Students, staff, parents get message in digital mindfulness

Embrace technology but be aware of the risks: this was the message from Chris Vollum, social media guru, who spoke to all students, plus some parents, this week.

For 15 years, the popular guest speaker has visited St. Andrew’s to tout the benefits of social media and warn of its pitfalls.

“I love social. I’m a big advocate and use it every day,” Mr. Vollum told all Upper School students in Ketchum Auditorium Tuesday, Jan. 17. But he noted that taking advantage of digital media requires minimizing the associated risks.

When he asked the teens if they follow a person or an account they consider toxic, students acknowledged they do as a hushed murmur spread through the auditorium.

Mr. Vollum confirmed that “likes” equal support, and even if you’re simply supporting a friendship, you shouldn’t like content you don’t personally support. People searching your accounts don’t know the context behind your support of inappropriate content, and friendships, trust, relationships, and reputations can be destroyed in the online environment.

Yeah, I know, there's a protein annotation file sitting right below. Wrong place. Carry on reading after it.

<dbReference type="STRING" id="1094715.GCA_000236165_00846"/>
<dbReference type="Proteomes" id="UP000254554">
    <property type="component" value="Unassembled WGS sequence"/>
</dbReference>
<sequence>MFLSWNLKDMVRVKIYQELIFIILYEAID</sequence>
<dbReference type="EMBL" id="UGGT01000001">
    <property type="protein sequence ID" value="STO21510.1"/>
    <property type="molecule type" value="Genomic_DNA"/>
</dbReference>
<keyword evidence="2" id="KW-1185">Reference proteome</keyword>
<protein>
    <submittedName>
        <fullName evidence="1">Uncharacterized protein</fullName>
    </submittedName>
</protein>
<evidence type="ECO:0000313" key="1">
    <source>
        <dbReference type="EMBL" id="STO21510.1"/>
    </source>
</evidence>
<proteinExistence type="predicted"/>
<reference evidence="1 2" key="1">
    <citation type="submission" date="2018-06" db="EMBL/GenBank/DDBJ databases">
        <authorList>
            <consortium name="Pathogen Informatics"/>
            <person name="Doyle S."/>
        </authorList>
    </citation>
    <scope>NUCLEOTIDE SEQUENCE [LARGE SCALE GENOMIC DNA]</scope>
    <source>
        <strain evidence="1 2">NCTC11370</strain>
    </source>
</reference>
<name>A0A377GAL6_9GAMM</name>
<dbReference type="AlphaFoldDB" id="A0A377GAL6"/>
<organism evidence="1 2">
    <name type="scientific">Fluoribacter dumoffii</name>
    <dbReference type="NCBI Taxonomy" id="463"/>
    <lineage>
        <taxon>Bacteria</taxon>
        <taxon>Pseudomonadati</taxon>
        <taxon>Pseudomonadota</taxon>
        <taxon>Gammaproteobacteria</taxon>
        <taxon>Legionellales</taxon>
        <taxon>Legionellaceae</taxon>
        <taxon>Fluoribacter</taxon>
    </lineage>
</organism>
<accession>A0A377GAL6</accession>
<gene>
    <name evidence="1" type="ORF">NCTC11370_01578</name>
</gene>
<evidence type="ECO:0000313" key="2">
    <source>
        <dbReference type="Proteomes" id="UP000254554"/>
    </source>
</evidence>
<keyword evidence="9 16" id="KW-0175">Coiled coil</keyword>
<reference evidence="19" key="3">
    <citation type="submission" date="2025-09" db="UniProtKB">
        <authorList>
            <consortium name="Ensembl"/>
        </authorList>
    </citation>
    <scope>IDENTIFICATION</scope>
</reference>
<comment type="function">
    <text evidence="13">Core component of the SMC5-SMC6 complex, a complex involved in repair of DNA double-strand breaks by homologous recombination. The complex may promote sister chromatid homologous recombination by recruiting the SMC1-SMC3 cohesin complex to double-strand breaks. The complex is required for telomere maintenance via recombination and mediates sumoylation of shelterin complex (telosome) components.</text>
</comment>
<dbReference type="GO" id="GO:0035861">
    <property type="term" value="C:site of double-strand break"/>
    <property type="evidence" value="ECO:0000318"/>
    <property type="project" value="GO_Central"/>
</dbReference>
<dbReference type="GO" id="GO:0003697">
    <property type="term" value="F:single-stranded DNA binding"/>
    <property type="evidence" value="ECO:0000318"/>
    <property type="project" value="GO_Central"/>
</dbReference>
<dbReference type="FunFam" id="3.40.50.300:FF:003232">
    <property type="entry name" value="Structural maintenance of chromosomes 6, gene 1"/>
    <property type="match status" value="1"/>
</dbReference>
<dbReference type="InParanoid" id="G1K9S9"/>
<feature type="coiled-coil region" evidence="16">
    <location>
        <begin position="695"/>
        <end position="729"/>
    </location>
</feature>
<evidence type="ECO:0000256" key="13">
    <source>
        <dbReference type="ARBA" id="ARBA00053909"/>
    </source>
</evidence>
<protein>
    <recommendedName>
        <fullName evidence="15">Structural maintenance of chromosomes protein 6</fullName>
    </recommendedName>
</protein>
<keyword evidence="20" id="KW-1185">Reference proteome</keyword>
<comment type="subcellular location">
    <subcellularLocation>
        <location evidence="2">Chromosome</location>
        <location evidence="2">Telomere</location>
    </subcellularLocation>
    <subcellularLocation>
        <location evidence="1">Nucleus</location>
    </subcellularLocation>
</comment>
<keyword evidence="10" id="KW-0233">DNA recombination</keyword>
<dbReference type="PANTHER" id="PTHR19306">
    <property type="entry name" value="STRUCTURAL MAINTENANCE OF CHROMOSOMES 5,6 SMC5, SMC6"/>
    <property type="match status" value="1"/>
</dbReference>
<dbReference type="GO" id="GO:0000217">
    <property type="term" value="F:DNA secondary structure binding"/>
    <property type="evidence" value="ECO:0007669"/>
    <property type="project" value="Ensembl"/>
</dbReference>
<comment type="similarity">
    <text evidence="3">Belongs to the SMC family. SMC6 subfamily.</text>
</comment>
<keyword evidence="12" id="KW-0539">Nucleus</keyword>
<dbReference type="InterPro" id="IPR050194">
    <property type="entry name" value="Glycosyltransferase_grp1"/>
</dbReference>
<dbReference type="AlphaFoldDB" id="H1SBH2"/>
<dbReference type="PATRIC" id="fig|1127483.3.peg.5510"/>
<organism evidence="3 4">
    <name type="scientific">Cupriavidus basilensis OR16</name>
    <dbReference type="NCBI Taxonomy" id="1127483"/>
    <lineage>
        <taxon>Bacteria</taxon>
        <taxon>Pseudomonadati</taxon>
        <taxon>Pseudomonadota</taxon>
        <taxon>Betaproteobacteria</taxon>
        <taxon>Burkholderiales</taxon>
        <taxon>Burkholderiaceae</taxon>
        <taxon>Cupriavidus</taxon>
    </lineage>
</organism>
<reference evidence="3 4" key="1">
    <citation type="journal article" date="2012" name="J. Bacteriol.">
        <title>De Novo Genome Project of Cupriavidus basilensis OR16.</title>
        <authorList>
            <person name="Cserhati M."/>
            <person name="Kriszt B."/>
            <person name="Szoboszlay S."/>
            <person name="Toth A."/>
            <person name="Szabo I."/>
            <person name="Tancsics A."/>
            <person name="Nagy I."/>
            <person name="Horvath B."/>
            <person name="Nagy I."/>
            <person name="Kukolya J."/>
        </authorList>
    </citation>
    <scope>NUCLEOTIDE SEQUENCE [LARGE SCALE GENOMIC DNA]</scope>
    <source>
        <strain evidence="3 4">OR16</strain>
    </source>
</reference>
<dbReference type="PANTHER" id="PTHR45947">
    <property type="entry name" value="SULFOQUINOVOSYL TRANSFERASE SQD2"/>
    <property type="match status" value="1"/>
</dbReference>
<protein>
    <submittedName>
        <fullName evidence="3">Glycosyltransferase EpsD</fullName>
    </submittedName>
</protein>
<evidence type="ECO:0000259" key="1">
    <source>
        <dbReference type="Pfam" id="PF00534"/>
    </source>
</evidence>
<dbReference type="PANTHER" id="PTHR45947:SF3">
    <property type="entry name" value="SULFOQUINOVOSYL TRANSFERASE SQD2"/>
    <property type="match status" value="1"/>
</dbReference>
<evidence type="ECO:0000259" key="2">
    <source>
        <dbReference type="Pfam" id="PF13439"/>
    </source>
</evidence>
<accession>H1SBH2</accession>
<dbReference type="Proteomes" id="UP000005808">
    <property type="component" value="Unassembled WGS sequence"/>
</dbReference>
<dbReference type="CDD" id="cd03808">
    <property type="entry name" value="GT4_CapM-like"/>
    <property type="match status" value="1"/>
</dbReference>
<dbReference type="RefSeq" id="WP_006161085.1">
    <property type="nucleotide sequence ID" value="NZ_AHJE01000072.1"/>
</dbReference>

However, there are ways to back away from content you don’t support, and this can be done with patience, empathy, kindness, and good character, which Mr. Vollum noted is plentiful at SAC.

He told the students that most social media anxiety comes from what people think their audience expects. Instead, the question to ask is: What do you want to be known for, and why? For example, he said even the things posted in chats or replies that can be seen as unfavourable will resurface, so the students were cautioned to delete anything that could be embarrassing or detrimental.

“Ensure your content and your associations support your values.”

Mr. Vollum provided a few tips on using social media to your advantage. One example he gave is to follow universities you’re interested in applying to and coaches and teams associated with these schools. “Become an asset by benefitting them,” he advised, suggesting things like re-posting, leaving positive comments, and not expecting anything in return.

He suggested spending 30 minutes a day engaged in positively acknowledging someone, sharing content (with approval), thanking someone, and seeking out accounts that support you.

Earlier in the morning, Mr. Vollum spoke to the Middle School. On Tuesday evening, we hosted a session for parents interested in learning more about the potential risks of social media apps.

Story by Julie Caspersen
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